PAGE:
Aside from differences in individuals, there may be differences on the sex level between the function of our circadian clocks.
Staying with the focus on the PER gene here, this paper published in the American Journal of Physiology, suggests that genetically knocking out PER1 acts differently in males versus females and may protect females from heart disease. The study is the first to analyse circadian blood pressure rhythms in female mice and distinguishes further biological differences between males and females. It’s an important subtlety when all types of science, from basic research through to sports science clinical studies commonly test interventions or study physiology in males to minimize the noise created by female hormonal fluctuations.
The body’s circadian clock, contributes to normal variations in blood pressure and heart function over the course of the day. For the majority of healthy humans, blood pressure dips at night, but individuals who do not experience this temporary drop, called ‘non-dippers’ are more likely to develop heart disease.
As I’ve said, the circadian clock has wide reaching impact, regulating close to half of all genes in the body, including those important for blood pressure regulation. Previous research has shown that male mice that are missing the clock gene (PER1) become non-dippers and have a higher risk for heart and kidney disease.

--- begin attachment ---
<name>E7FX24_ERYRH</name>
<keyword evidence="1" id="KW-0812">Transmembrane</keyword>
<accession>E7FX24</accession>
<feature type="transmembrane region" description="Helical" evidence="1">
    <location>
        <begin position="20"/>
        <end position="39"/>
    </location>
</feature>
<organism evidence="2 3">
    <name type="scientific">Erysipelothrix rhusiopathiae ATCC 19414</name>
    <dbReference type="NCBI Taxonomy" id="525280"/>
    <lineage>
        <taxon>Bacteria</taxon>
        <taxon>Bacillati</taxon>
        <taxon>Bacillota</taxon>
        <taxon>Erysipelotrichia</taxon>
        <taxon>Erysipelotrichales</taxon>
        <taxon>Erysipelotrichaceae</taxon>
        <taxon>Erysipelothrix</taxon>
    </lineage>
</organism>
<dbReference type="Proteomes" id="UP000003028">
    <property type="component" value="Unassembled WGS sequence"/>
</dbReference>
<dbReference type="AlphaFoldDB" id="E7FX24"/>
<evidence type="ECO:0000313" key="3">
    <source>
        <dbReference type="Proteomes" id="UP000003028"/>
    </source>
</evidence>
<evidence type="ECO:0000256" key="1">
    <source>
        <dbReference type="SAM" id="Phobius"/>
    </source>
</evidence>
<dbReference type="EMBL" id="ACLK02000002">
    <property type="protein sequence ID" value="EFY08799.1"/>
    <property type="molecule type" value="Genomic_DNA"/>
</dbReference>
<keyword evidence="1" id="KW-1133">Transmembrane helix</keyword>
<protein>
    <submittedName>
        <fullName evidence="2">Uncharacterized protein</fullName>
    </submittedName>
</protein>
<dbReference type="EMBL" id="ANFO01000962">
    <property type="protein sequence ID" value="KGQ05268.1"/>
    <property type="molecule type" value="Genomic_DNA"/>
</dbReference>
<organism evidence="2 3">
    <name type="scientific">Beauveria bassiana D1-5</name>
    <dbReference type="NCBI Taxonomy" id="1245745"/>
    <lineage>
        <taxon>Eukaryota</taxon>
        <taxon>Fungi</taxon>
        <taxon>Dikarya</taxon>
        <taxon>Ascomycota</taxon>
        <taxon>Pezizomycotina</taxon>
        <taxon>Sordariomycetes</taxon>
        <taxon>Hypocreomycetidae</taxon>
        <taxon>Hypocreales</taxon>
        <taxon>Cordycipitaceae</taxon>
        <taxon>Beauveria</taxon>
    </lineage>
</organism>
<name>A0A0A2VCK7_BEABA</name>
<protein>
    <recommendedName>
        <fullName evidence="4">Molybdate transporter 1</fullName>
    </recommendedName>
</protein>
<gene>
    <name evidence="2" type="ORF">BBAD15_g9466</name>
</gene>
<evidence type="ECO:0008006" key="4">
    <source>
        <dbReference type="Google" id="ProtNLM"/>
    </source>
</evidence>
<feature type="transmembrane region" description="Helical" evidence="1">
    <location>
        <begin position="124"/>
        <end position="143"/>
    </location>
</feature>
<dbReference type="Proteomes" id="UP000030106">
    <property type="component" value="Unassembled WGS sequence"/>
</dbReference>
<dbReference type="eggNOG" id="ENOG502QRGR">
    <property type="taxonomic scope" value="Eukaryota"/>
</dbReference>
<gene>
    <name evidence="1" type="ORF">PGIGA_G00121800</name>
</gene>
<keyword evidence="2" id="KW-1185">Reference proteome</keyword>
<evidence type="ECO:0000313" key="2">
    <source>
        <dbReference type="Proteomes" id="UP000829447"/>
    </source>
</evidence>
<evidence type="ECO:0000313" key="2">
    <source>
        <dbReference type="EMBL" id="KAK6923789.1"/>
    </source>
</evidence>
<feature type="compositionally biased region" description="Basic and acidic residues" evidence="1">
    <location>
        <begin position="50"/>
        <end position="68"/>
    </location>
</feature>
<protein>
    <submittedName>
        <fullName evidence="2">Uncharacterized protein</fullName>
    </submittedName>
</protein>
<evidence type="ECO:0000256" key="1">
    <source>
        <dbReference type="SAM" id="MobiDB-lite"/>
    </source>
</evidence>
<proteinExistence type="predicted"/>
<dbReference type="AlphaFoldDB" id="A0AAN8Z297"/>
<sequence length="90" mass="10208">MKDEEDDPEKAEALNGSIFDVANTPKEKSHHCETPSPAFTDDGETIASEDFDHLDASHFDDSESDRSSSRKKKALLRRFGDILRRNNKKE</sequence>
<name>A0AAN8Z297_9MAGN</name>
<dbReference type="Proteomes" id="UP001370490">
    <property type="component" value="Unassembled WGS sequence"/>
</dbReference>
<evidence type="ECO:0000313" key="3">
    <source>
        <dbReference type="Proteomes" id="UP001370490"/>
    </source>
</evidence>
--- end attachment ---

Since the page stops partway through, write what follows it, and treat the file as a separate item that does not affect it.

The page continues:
In this study, the research team studied the circadian response and blood pressure of female mice that lack PER1 and compared them with a healthy female control group. The researchers found that on both low- and high-salt diets, both groups showed to retain an apparent circadian rhythm of blood pressure. Unlike the male mice in previous research, the females without PER1 showed normal dips in blood pressure overnight. This illustrates that women may have a different response to clock gene activation, not being as reliant as males on PER1 to maintain their circadian changes in blood pressure. It isn’t clear exactly how this maps into humans (especially as we don’t knock out whole genes in people) however, the findings are consistent with research showing that premenopausal women are less likely to be non-dippers than men of the same age and, in general, females are protected compared with males with respect to cardiovascular morbidities.